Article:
Responsible Investment Adds “Social Bonds” to Ethical Finance Products Glossary

Add this term to your socially responsible investing vocabulary: “social bonds.” These are financial products aimed at addressing social issues such as access to education, crime, homelessness, and helping underserved communities and disadvantaged children. This market is small—just $3.5 billion of social bonds were issued in Q2 of this year—but the market is booming, according to the Financial Times. Data provider Dealogic reports that this was more than double the previous record, and the best quarter on record. FT states that the trend is “part of a wider shift by bond investors to follow in the footsteps of longstanding efforts to push for ethical investing.” For issuers, the ROI is clear: reaching new investors. Watch for standards to be settled (how to measure effectiveness?), then for this market to really take off.

John Howell, Editorial Director

ReportAlert: American Cleaning institute releases 4th Sustainability Report

News & Blogs

by Kresse

<p>I have been away for several weeks &ndash; working hard but in relative isolation. One really interesting thing crept through; Polly Higgins, who I know by e-mail but haven&rsquo;t met, presented the concept of a Universal Declaration of Planetary Rights. I think this is fascinating concept &ndash; it is animate after all &ndash; a living planet, so why not?<br /><br />The Universal Declaration of Human Rights is 60 years old and its articles, I think, I hope, are viewed as truths.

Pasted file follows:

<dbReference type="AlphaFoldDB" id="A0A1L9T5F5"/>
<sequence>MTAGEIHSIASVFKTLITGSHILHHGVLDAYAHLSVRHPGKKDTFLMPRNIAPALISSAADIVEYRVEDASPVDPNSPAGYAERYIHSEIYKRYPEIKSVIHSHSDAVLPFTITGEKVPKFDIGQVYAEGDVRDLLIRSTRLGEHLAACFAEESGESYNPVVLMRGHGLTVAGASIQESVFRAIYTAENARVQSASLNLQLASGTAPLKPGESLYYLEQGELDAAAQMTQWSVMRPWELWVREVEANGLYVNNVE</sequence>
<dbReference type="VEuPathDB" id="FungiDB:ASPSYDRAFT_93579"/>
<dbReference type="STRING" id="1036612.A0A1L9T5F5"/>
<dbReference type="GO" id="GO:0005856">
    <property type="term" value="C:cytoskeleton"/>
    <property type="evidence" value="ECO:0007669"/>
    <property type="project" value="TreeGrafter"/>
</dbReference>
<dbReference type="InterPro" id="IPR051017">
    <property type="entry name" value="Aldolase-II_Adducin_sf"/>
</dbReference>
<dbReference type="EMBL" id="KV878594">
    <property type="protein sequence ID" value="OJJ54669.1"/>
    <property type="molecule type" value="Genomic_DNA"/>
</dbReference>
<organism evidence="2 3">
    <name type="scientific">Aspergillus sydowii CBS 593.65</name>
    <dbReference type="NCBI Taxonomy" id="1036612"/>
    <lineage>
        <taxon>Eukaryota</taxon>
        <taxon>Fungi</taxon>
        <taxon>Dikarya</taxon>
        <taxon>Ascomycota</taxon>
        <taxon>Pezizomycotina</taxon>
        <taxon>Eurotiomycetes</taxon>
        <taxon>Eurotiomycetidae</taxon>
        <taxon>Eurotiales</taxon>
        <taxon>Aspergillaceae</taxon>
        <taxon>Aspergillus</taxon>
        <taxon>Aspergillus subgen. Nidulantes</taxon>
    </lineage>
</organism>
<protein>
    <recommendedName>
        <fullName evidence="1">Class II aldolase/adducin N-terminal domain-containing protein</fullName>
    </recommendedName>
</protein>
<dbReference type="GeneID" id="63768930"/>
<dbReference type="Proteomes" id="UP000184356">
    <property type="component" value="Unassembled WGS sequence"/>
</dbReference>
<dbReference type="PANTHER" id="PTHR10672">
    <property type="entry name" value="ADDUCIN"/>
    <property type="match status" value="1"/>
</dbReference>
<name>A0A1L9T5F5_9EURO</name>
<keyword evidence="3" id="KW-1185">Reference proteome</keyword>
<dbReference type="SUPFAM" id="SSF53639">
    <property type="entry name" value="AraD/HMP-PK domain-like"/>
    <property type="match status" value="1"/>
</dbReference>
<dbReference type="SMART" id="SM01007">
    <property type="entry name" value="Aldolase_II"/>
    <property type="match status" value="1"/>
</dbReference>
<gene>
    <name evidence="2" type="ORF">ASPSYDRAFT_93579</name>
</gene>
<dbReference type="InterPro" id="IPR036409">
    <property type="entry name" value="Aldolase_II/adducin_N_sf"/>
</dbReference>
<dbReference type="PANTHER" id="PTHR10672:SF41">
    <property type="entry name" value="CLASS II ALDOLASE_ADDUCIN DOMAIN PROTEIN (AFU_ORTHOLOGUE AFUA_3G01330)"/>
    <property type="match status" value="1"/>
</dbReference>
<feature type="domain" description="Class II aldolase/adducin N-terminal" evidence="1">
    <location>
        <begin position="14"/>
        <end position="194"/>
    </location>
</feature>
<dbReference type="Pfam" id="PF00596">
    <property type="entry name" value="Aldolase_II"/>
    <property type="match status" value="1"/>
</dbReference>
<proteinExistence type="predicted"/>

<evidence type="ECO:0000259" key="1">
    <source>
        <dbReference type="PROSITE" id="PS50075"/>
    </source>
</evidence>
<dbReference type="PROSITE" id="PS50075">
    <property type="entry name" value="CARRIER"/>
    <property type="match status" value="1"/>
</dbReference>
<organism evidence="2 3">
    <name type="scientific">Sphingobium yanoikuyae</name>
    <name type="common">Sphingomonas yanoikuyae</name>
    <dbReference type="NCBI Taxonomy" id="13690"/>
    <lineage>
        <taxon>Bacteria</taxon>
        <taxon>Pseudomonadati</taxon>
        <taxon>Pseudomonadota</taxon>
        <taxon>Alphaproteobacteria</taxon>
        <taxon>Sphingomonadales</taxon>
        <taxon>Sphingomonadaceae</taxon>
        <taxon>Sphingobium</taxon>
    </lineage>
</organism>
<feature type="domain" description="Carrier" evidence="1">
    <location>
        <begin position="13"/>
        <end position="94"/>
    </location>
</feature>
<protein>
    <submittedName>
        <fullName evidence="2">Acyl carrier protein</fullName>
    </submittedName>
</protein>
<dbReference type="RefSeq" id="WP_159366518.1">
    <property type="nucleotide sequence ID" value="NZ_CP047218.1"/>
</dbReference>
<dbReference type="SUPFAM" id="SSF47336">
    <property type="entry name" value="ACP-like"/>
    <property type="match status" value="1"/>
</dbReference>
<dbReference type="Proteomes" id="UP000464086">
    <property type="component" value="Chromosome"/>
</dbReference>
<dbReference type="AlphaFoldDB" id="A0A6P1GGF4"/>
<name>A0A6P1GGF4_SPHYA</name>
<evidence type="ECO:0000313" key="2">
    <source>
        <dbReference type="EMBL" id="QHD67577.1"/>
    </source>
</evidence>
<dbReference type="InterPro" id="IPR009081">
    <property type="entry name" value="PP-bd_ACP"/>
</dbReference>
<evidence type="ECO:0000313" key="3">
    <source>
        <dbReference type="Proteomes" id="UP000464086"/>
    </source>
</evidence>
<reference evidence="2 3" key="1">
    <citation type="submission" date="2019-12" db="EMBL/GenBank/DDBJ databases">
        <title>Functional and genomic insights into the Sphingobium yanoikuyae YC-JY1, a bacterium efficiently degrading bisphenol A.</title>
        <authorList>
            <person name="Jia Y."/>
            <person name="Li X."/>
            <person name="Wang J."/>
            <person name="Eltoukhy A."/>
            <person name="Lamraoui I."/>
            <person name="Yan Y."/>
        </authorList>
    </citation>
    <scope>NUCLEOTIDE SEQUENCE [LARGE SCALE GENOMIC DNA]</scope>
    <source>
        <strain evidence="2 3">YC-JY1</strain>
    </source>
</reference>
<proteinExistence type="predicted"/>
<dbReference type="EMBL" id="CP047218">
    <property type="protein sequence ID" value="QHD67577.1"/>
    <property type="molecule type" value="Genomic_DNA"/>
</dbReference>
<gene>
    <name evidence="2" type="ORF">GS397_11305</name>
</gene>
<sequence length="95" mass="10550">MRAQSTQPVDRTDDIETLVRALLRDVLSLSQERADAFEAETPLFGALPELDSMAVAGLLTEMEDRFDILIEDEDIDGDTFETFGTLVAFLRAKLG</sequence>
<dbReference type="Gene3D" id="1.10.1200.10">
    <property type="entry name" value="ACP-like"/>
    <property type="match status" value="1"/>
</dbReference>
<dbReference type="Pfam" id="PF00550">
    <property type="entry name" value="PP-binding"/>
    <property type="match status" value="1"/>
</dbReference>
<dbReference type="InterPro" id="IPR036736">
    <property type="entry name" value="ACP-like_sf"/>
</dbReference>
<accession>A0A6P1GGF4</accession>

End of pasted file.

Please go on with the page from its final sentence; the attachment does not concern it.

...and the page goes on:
by Lewis

<p>Last week I had the benefit of spending two and a half days with roughly 150 other &ldquo;green&rdquo; marketers, sustainability officers and other champions of our environmental movement.

by Robert

<p><strong>I Hate Taxes</strong> <br /> <br /> I have to be honest. I don't like to pay taxes any more than anyone else does. I do not feel like a patriot when I write a check to the IRS. I feel like a lot of my tax money is wasted, and I don't like the fact that I have little control over the taxes I pay.

by John

<p>While not as bad as this summer's exchange rate, the dollar continues to struggle against the Euro. The combination of European economies has proven to be a powerful economic force.</p>
<p>Here's a suggestion on how the United States might compete in this new global market.</p>
<p>What would happen if we were to follow the European model to create our own&nbsp;financial powerhouse here in North America? Imagine the power of&nbsp;a currency based on the 'best of all worlds' from our neighbors to the north and south?</p>

<p>In recent years, we have seen a surge of "new kind of" companies enter the marketplace.&nbsp; Social entrepreneurs launch these companies with lofty visions of creating positive change while making money.&nbsp; They offer a win-win for everyone, by focusing on the triple bottom line - people, planet, and profits.<br /><br />I am huge supporter of this these "new kind of" companies.&nbsp; I think the only way to create an econo

<p>Have you ever noticed that car rental companies always run out of the little fuel-efficient cars first?

<p>I am convinced that solving the climate crisis will require resourcefulness, ingenuity, and creativity.&nbsp; While I understand that advances in technology will be part of the solution, I am personally most interested in the sector of the green economy that finds ways reuse resources, extend products' useful lifetimes, reduce landfill waste and generally do more with less.&nbsp; Entrepreneur, Chris Levaggi, is doing all of these th